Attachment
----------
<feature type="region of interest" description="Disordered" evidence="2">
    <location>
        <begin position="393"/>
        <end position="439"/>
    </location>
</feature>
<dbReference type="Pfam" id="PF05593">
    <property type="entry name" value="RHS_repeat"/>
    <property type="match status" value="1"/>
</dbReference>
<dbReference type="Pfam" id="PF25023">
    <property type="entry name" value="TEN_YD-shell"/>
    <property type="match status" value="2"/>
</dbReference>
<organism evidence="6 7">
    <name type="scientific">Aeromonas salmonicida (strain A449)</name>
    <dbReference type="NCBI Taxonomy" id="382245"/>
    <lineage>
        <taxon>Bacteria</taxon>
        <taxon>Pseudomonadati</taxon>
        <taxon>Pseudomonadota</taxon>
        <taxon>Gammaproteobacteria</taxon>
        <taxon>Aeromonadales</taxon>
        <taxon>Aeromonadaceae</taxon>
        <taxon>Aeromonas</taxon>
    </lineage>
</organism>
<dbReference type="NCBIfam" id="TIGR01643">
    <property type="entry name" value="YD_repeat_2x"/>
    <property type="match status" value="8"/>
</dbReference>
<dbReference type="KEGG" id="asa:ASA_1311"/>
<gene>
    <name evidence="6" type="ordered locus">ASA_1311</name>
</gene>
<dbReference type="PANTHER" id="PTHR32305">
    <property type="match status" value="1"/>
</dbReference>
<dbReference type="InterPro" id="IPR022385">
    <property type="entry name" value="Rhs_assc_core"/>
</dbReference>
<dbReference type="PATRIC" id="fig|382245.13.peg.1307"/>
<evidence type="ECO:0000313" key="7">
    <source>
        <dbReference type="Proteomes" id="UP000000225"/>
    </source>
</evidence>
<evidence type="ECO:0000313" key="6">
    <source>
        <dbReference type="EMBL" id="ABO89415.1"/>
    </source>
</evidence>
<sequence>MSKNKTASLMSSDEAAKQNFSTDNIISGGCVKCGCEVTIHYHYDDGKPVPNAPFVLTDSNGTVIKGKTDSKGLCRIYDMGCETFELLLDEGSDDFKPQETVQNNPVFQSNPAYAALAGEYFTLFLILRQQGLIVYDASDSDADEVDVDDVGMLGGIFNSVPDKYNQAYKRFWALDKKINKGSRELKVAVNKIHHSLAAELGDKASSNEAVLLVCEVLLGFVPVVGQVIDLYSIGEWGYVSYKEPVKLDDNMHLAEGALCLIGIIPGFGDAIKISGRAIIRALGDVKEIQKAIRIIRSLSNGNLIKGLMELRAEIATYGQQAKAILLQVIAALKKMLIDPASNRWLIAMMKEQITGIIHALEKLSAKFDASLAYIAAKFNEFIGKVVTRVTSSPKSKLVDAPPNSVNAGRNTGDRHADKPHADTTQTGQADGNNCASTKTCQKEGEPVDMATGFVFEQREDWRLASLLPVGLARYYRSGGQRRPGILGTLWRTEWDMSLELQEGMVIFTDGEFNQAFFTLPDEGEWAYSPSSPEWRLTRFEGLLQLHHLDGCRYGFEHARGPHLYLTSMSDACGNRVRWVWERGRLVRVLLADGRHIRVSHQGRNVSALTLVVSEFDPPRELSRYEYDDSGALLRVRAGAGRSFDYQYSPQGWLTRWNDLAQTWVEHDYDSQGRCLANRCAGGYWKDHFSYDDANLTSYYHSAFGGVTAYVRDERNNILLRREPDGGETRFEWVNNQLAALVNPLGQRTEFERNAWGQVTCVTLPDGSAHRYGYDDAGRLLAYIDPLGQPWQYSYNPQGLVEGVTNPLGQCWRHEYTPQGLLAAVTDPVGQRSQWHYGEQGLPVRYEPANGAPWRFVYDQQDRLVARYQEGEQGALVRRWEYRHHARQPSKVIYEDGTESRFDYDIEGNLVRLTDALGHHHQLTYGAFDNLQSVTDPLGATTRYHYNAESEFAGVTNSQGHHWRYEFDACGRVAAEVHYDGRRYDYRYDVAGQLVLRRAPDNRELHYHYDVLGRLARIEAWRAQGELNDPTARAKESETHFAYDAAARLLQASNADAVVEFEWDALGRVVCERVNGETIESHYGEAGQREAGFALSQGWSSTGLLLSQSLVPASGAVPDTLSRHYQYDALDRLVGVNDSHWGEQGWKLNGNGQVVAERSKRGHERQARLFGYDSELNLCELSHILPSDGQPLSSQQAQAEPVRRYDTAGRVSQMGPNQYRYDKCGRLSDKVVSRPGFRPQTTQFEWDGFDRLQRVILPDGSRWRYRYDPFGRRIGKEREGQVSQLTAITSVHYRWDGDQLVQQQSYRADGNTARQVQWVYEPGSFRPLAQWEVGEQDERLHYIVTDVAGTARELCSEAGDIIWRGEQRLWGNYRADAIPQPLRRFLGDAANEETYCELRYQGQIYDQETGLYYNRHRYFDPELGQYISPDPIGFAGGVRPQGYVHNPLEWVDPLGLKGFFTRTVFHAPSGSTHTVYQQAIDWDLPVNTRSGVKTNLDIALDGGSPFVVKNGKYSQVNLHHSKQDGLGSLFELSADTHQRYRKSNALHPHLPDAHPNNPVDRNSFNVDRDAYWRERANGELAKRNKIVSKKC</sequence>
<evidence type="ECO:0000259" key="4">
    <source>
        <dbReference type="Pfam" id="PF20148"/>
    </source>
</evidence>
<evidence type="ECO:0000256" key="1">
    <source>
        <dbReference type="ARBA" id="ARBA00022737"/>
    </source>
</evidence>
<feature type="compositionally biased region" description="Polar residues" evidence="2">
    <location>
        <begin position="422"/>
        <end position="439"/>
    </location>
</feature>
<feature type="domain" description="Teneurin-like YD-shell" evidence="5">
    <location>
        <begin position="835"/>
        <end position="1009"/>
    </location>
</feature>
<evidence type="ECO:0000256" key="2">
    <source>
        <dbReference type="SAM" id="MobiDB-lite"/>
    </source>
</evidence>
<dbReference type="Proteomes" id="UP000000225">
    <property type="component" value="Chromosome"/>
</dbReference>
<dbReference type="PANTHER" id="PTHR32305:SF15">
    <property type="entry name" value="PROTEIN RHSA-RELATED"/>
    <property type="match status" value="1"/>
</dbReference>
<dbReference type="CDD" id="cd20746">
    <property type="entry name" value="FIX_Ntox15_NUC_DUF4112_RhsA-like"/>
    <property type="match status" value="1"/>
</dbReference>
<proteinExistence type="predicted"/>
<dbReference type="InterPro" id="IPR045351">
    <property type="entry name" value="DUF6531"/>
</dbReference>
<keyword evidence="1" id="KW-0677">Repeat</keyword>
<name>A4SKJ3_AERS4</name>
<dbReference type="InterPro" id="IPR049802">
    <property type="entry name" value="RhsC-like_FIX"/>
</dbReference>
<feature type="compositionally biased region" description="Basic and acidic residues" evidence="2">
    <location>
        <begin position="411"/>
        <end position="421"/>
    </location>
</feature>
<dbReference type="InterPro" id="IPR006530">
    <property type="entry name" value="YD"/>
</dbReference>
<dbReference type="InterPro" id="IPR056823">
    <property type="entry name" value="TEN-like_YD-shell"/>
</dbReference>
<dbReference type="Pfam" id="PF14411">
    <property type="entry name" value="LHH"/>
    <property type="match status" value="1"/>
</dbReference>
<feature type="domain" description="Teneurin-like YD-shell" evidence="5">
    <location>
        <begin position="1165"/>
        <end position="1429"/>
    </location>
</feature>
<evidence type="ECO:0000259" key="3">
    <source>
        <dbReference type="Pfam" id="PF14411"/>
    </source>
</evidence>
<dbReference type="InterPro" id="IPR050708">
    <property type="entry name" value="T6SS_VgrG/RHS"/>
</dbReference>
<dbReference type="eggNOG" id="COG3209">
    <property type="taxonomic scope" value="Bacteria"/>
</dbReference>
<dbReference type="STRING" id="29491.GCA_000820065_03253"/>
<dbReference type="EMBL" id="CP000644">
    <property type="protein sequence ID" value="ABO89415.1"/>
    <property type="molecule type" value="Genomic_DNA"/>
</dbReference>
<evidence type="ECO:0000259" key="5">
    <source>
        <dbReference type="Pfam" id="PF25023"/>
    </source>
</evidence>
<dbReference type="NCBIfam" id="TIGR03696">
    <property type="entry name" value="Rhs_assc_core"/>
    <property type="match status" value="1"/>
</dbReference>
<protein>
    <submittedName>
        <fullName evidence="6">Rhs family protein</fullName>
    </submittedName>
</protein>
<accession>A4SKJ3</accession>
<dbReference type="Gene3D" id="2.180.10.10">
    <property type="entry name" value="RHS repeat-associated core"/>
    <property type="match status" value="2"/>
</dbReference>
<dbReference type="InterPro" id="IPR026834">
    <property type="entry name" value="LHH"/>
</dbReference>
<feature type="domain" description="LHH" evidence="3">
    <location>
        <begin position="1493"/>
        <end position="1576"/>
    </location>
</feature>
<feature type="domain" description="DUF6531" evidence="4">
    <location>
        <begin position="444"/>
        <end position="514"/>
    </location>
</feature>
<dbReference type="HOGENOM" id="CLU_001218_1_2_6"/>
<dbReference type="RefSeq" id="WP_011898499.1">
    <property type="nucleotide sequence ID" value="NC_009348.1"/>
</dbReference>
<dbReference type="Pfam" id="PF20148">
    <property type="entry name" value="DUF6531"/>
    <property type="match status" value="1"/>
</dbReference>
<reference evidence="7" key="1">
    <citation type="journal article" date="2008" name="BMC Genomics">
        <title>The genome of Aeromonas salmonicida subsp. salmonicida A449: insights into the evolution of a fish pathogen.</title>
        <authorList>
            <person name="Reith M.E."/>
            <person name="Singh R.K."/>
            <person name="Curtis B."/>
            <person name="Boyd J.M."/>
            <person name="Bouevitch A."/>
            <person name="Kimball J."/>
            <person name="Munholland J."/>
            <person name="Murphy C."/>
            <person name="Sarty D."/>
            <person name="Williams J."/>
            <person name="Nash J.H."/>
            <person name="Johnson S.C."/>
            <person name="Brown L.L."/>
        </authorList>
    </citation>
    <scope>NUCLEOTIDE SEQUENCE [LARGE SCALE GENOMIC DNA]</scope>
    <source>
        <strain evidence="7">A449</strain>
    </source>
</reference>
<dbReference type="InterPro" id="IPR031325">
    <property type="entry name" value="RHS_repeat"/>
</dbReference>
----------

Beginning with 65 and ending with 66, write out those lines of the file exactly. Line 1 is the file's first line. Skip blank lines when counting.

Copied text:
    <location>
        <begin position="422"/>